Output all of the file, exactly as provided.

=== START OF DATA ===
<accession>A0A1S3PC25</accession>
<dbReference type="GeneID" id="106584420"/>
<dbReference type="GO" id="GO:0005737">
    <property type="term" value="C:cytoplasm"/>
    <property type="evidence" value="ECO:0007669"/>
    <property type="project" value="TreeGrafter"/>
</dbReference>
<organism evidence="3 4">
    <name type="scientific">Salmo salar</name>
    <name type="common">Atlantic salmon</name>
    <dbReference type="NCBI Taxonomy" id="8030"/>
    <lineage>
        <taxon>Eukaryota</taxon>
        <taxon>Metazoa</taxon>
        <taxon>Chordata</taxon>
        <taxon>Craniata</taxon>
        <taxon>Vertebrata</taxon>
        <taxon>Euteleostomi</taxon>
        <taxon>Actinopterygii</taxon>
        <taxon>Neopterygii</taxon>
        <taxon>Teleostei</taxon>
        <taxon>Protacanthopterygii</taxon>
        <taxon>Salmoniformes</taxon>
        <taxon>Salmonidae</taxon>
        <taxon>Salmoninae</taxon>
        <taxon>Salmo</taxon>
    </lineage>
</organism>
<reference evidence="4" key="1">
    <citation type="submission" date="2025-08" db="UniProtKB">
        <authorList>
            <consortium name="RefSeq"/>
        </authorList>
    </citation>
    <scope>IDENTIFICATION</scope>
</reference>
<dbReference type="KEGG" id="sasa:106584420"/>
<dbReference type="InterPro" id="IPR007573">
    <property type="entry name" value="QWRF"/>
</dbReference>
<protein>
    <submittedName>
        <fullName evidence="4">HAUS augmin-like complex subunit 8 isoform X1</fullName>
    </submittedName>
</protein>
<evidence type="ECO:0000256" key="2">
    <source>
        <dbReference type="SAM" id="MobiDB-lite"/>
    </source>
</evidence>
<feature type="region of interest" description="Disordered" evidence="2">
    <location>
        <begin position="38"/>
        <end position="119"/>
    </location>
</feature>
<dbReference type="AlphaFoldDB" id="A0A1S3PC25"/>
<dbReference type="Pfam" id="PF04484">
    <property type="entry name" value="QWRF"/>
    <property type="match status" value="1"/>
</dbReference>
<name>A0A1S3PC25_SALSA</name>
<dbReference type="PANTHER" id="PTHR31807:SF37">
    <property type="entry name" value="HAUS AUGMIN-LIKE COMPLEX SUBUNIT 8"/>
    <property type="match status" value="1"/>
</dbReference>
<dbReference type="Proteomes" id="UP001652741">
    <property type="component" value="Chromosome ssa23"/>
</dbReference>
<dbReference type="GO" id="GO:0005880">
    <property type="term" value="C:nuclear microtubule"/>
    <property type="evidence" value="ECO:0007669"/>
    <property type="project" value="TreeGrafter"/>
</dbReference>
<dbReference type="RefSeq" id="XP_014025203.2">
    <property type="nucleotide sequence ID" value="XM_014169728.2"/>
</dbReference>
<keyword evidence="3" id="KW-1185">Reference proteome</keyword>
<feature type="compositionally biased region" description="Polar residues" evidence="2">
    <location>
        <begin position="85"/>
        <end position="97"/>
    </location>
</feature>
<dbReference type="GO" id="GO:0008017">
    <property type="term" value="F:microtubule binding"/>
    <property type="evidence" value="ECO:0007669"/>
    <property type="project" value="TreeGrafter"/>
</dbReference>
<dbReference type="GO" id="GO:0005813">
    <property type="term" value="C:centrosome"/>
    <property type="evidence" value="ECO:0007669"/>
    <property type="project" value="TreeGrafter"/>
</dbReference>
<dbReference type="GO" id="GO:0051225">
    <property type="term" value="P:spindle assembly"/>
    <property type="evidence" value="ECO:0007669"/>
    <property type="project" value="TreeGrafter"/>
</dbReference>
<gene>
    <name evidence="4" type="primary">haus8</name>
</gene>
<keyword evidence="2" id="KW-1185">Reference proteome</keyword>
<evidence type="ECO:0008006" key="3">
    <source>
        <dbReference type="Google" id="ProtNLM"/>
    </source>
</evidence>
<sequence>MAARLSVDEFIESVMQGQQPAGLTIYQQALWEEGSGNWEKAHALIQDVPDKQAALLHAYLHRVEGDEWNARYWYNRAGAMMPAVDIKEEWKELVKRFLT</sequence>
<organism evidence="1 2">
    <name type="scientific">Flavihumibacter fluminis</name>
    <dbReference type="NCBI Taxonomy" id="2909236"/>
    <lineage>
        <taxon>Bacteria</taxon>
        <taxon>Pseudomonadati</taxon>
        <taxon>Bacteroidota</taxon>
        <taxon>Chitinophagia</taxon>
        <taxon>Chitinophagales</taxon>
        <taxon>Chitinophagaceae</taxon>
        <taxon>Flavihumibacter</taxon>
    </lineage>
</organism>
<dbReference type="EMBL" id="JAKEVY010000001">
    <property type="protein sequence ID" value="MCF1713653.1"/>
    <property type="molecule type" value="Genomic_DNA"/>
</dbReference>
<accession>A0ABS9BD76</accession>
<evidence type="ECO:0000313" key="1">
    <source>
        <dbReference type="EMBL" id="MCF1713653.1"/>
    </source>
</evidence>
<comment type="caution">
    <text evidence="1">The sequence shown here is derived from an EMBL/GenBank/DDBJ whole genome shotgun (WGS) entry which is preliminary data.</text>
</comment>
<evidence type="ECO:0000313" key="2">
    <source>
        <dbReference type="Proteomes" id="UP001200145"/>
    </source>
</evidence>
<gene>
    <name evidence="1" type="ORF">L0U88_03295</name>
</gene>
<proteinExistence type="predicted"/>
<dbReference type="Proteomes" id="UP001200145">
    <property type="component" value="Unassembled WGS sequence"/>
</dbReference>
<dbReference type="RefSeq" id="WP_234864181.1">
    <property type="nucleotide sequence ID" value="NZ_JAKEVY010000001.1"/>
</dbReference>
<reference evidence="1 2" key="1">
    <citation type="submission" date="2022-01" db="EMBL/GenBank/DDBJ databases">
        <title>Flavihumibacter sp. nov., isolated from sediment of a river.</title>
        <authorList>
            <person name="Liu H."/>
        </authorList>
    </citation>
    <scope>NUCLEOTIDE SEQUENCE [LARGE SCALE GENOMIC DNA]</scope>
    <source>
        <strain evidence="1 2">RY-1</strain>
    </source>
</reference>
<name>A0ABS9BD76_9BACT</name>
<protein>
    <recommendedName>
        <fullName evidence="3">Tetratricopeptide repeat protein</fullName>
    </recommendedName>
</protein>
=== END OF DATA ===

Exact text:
<accession>A0A1S3PC25</accession>
<dbReference type="GeneID" id="106584420"/>
<dbReference type="GO" id="GO:0005737">
    <property type="term" value="C:cytoplasm"/>
    <property type="evidence" value="ECO:0007669"/>
    <property type="project" value="TreeGrafter"/>
</dbReference>
<organism evidence="3 4">
    <name type="scientific">Salmo salar</name>
    <name type="common">Atlantic salmon</name>
    <dbReference type="NCBI Taxonomy" id="8030"/>
    <lineage>
        <taxon>Eukaryota</taxon>
        <taxon>Metazoa</taxon>
        <taxon>Chordata</taxon>
        <taxon>Craniata</taxon>
        <taxon>Vertebrata</taxon>
        <taxon>Euteleostomi</taxon>
        <taxon>Actinopterygii</taxon>
        <taxon>Neopterygii</taxon>
        <taxon>Teleostei</taxon>
        <taxon>Protacanthopterygii</taxon>
        <taxon>Salmoniformes</taxon>
        <taxon>Salmonidae</taxon>
        <taxon>Salmoninae</taxon>
        <taxon>Salmo</taxon>
    </lineage>
</organism>
<reference evidence="4" key="1">
    <citation type="submission" date="2025-08" db="UniProtKB">
        <authorList>
            <consortium name="RefSeq"/>
        </authorList>
    </citation>
    <scope>IDENTIFICATION</scope>
</reference>
<dbReference type="KEGG" id="sasa:106584420"/>
<dbReference type="InterPro" id="IPR007573">
    <property type="entry name" value="QWRF"/>
</dbReference>
<protein>
    <submittedName>
        <fullName evidence="4">HAUS augmin-like complex subunit 8 isoform X1</fullName>
    </submittedName>
</protein>
<evidence type="ECO:0000256" key="2">
    <source>
        <dbReference type="SAM" id="MobiDB-lite"/>
    </source>
</evidence>
<feature type="region of interest" description="Disordered" evidence="2">
    <location>
        <begin position="38"/>
        <end position="119"/>
    </location>
</feature>
<dbReference type="AlphaFoldDB" id="A0A1S3PC25"/>
<dbReference type="Pfam" id="PF04484">
    <property type="entry name" value="QWRF"/>
    <property type="match status" value="1"/>
</dbReference>
<name>A0A1S3PC25_SALSA</name>
<dbReference type="PANTHER" id="PTHR31807:SF37">
    <property type="entry name" value="HAUS AUGMIN-LIKE COMPLEX SUBUNIT 8"/>
    <property type="match status" value="1"/>
</dbReference>
<dbReference type="Proteomes" id="UP001652741">
    <property type="component" value="Chromosome ssa23"/>
</dbReference>
<dbReference type="GO" id="GO:0005880">
    <property type="term" value="C:nuclear microtubule"/>
    <property type="evidence" value="ECO:0007669"/>
    <property type="project" value="TreeGrafter"/>
</dbReference>
<dbReference type="RefSeq" id="XP_014025203.2">
    <property type="nucleotide sequence ID" value="XM_014169728.2"/>
</dbReference>
<keyword evidence="3" id="KW-1185">Reference proteome</keyword>
<feature type="compositionally biased region" description="Polar residues" evidence="2">
    <location>
        <begin position="85"/>
        <end position="97"/>
    </location>
</feature>
<dbReference type="GO" id="GO:0008017">
    <property type="term" value="F:microtubule binding"/>
    <property type="evidence" value="ECO:0007669"/>
    <property type="project" value="TreeGrafter"/>
</dbReference>
<dbReference type="GO" id="GO:0005813">
    <property type="term" value="C:centrosome"/>
    <property type="evidence" value="ECO:0007669"/>
    <property type="project" value="TreeGrafter"/>
</dbReference>
<dbReference type="GO" id="GO:0051225">
    <property type="term" value="P:spindle assembly"/>
    <property type="evidence" value="ECO:0007669"/>
    <property type="project" value="TreeGrafter"/>
</dbReference>
<gene>
    <name evidence="4" type="primary">haus8</name>
</gene>
<keyword evidence="2" id="KW-1185">Reference proteome</keyword>
<evidence type="ECO:0008006" key="3">
    <source>
        <dbReference type="Google" id="ProtNLM"/>
    </source>
</evidence>
<sequence>MAARLSVDEFIESVMQGQQPAGLTIYQQALWEEGSGNWEKAHALIQDVPDKQAALLHAYLHRVEGDEWNARYWYNRAGAMMPAVDIKEEWKELVKRFLT</sequence>
<organism evidence="1 2">
    <name type="scientific">Flavihumibacter fluminis</name>
    <dbReference type="NCBI Taxonomy" id="2909236"/>
    <lineage>
        <taxon>Bacteria</taxon>
        <taxon>Pseudomonadati</taxon>
        <taxon>Bacteroidota</taxon>
        <taxon>Chitinophagia</taxon>
        <taxon>Chitinophagales</taxon>
        <taxon>Chitinophagaceae</taxon>
        <taxon>Flavihumibacter</taxon>
    </lineage>
</organism>
<dbReference type="EMBL" id="JAKEVY010000001">
    <property type="protein sequence ID" value="MCF1713653.1"/>
    <property type="molecule type" value="Genomic_DNA"/>
</dbReference>
<accession>A0ABS9BD76</accession>
<evidence type="ECO:0000313" key="1">
    <source>
        <dbReference type="EMBL" id="MCF1713653.1"/>
    </source>
</evidence>
<comment type="caution">
    <text evidence="1">The sequence shown here is derived from an EMBL/GenBank/DDBJ whole genome shotgun (WGS) entry which is preliminary data.</text>
</comment>
<evidence type="ECO:0000313" key="2">
    <source>
        <dbReference type="Proteomes" id="UP001200145"/>
    </source>
</evidence>
<gene>
    <name evidence="1" type="ORF">L0U88_03295</name>
</gene>
<proteinExistence type="predicted"/>
<dbReference type="Proteomes" id="UP001200145">
    <property type="component" value="Unassembled WGS sequence"/>
</dbReference>
<dbReference type="RefSeq" id="WP_234864181.1">
    <property type="nucleotide sequence ID" value="NZ_JAKEVY010000001.1"/>
</dbReference>
<reference evidence="1 2" key="1">
    <citation type="submission" date="2022-01" db="EMBL/GenBank/DDBJ databases">
        <title>Flavihumibacter sp. nov., isolated from sediment of a river.</title>
        <authorList>
            <person name="Liu H."/>
        </authorList>
    </citation>
    <scope>NUCLEOTIDE SEQUENCE [LARGE SCALE GENOMIC DNA]</scope>
    <source>
        <strain evidence="1 2">RY-1</strain>
    </source>
</reference>
<name>A0ABS9BD76_9BACT</name>
<protein>
    <recommendedName>
        <fullName evidence="3">Tetratricopeptide repeat protein</fullName>
    </recommendedName>
</protein>